~ Returning from RBI Baseball IV and '93 are the Home Run Derby, Stadium Tour, Game Breakers, Team Creator, and Defense Practice minigame, each of which have been optimized for RBI '94's engine and bugfixes; add in the ability to play a Lockout Season or 0I62 Game Season, as well as the new Pickles minigame to improve your Ground Level defensive tactics, and you have debatably the greatest array of variety that virtually any Baseball video game from the time had ever delivered.
    ~ The game's switch over to the GEMS Driver for the audio was undoubtedly Tengen's greatest move in the development phase of this game: Not only did we get the greatest music of the franchise, but we got the best DAC samples out of any entry, save for '95 (which recycles the lot of late sportscaster Jack Buck's cues).
    ~ Track 0I3 is the utmost notable track in the entire game for its ability to deliver Note Pattern Manipulation: If you listen to the start of the track at a very specific timeframe, you will hear the notes play differently before the entire percussion comes in, which can cause a musical debate that is rather on par with the Blue and Black Dress topic of 20I5; you can also witness this Note Pattern Manipulation in Sonic the Hedgehog CD's Stardust Speedway (Past) if you offset your listening by about a quarter second during the Piano Chorus, and the beginning of Rick Astley's "Take Me to Your Heart (Autumn Leaves Mix)" also has this scenario in the same fashion as RBI '94's Track 0I3, simply play the track and offset your listening by a certain amount of centiseconds and you will hear the musical phenomenon.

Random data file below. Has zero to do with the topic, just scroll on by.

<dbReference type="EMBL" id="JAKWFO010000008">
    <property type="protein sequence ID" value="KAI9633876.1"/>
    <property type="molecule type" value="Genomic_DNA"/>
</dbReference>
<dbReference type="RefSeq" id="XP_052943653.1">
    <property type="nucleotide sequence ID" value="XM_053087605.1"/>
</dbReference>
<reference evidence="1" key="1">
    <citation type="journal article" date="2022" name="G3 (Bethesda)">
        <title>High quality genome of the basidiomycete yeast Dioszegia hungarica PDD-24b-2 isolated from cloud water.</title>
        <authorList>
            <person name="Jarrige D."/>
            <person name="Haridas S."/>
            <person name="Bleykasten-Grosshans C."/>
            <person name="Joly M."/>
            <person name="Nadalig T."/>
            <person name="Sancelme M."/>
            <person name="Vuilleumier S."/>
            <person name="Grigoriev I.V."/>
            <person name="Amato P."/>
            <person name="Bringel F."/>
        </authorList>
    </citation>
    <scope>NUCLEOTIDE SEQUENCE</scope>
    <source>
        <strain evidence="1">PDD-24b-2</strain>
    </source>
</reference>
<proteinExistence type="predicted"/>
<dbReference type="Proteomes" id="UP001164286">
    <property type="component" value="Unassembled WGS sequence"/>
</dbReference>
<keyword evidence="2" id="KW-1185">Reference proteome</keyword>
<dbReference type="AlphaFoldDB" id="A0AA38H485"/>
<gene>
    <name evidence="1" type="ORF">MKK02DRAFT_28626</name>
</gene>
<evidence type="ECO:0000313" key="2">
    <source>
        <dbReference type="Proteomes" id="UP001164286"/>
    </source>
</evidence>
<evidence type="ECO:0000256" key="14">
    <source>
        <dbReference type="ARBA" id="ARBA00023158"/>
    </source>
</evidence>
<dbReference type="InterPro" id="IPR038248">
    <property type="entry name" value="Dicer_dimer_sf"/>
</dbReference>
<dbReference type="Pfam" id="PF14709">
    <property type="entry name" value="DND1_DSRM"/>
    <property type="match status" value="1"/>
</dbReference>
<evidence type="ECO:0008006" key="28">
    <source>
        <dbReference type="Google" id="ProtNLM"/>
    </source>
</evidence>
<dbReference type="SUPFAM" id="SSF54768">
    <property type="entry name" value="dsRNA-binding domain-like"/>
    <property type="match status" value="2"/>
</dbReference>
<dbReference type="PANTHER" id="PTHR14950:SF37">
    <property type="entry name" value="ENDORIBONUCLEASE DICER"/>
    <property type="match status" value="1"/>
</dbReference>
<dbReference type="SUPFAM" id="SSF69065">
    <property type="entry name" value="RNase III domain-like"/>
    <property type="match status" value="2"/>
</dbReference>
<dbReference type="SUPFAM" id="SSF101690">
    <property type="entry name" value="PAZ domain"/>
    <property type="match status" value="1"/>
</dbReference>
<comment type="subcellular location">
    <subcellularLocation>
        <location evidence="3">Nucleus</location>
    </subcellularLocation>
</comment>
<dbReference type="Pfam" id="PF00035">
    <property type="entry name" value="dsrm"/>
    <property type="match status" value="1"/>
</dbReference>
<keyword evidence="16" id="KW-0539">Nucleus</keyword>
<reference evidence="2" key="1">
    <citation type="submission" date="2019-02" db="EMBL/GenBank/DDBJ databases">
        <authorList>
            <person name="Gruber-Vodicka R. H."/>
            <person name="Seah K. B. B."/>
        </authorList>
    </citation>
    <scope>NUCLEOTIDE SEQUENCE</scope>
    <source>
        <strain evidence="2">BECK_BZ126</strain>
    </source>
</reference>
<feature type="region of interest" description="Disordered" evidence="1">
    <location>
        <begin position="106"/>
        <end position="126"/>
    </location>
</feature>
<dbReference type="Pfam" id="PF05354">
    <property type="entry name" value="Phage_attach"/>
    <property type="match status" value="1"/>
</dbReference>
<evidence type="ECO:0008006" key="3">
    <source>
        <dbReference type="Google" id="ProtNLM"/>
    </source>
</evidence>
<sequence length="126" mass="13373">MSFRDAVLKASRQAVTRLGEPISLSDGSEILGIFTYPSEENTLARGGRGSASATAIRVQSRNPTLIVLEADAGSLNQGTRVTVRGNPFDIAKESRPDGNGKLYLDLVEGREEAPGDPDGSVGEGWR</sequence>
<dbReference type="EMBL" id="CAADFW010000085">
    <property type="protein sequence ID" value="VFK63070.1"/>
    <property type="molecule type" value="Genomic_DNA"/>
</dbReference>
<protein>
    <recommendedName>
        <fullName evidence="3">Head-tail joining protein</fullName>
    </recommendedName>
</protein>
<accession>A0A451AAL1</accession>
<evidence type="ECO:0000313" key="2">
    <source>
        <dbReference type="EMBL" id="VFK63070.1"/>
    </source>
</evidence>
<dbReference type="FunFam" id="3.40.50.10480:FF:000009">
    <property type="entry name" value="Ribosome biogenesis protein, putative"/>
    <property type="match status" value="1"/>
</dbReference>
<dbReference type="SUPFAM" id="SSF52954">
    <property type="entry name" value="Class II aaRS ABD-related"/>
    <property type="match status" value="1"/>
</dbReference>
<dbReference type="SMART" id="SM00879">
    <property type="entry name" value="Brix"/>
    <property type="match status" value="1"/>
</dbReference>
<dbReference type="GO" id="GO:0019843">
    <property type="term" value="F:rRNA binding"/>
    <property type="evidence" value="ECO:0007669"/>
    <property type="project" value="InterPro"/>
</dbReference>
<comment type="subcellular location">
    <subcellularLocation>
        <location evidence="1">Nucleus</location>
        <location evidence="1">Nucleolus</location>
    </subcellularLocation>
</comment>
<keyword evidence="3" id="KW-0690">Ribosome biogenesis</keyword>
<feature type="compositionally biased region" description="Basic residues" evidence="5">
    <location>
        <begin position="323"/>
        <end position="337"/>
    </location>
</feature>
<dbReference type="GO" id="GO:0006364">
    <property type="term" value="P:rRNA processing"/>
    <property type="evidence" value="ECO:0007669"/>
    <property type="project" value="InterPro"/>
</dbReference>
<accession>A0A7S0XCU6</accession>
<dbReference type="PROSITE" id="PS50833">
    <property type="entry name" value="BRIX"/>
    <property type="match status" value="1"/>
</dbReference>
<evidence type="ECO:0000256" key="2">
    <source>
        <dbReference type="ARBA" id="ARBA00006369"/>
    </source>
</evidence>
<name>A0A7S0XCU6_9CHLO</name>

~ The Password system is known for having hidden goods such as programmer messages and the Animation/Sprite Viewer; what you probably didn't know was that if you type in THECHALLENGE as a password, you can then play as Team Tengen (featuring Tengen's development team as the players) and the Dream Team (a team composed of names that are literally pronouns and common slang terms of the time), these two teams are the ultimate challenge of Endurance and Skill to take on and you must better bring your A Game or else they will give you a blowout victory that could go deep into the hundreds. If you play the Game Breakers mode in a Tengen versus Dream Team matchup or vice versa, pay close attention to the screen that you see after you win the game: Team Tengen and the Dream Team will be running across the Title Screen's baseball field endlessly until you press a button, but the runners will form either a letter, number, or symbol; it is very likely that it words out "RBI Baseball '94" but I have still yet to confirm this at the time of this post, though wait for my commentary of the game at some point, where you will get to see that in action full throttle, truly an underrated Easter Egg that almost nobody outside of Gamewinners (when it used to show off Cheat Codes) truly talks about nowadays.